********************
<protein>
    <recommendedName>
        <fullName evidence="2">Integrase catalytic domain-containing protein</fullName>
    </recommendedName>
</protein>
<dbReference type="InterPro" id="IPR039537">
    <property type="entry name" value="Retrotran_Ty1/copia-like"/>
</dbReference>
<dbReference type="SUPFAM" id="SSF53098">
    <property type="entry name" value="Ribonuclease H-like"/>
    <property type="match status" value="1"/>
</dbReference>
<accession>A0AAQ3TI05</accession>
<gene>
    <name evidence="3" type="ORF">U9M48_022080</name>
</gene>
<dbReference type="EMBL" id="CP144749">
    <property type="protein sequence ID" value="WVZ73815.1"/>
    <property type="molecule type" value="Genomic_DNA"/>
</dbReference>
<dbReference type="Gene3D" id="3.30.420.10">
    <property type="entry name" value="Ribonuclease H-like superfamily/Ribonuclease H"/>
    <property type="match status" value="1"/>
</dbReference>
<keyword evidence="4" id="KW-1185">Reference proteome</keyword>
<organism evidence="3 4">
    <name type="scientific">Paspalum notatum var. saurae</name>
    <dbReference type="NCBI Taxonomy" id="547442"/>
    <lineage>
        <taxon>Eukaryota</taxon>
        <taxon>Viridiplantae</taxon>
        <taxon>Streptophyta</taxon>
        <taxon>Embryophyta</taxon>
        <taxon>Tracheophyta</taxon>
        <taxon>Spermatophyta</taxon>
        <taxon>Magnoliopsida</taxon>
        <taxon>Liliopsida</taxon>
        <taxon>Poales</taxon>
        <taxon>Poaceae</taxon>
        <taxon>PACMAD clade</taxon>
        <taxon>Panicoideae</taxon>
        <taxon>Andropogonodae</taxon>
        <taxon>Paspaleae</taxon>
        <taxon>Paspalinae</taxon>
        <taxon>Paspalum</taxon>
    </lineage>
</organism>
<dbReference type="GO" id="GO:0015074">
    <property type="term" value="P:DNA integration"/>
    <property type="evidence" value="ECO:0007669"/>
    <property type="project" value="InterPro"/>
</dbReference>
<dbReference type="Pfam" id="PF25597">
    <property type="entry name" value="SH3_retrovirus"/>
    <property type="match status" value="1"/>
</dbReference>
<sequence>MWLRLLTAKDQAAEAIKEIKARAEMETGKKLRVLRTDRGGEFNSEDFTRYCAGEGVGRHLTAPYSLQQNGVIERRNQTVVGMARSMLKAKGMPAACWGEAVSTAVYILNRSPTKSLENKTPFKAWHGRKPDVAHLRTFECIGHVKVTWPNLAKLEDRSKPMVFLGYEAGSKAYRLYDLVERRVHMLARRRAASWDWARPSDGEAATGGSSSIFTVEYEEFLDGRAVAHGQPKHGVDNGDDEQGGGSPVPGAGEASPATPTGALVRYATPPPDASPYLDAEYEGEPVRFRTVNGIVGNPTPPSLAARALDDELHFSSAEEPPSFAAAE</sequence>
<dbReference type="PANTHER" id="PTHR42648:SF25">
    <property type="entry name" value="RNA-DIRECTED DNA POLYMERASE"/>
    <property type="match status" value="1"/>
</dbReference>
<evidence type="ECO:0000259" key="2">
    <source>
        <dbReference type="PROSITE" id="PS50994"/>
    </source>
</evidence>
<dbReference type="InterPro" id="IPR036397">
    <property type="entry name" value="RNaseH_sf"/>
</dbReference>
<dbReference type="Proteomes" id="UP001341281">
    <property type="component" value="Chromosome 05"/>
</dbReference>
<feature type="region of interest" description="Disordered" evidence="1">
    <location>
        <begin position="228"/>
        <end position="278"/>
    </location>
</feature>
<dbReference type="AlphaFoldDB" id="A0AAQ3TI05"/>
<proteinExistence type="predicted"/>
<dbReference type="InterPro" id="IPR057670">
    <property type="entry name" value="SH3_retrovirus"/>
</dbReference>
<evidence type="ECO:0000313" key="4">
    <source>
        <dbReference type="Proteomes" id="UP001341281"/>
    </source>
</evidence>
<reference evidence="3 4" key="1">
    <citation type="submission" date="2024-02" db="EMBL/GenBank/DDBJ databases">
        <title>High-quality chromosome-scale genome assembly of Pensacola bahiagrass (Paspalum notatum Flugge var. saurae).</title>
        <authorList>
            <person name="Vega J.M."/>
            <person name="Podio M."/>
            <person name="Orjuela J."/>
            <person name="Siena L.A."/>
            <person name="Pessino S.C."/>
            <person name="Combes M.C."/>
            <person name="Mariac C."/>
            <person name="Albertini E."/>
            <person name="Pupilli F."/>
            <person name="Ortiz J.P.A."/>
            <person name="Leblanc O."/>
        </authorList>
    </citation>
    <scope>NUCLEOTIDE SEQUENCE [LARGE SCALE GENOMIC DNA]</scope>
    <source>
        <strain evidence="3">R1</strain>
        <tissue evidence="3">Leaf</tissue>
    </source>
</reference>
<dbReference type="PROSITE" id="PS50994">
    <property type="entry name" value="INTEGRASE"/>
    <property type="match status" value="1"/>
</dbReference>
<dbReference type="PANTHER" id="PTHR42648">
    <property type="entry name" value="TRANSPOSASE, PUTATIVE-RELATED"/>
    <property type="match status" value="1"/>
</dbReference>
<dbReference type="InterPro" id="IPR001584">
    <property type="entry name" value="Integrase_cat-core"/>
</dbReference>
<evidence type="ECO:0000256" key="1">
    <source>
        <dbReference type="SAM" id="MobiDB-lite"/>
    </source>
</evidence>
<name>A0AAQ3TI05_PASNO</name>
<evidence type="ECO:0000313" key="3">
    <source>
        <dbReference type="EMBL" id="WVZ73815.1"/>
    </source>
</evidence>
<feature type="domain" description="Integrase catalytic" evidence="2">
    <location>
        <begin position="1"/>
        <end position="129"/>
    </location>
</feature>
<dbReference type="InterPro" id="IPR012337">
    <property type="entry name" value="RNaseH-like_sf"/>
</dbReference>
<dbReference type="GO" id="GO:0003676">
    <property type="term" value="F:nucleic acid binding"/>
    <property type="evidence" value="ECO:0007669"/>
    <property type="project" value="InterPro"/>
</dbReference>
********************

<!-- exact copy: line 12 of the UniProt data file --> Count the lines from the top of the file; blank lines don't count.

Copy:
</dbReference>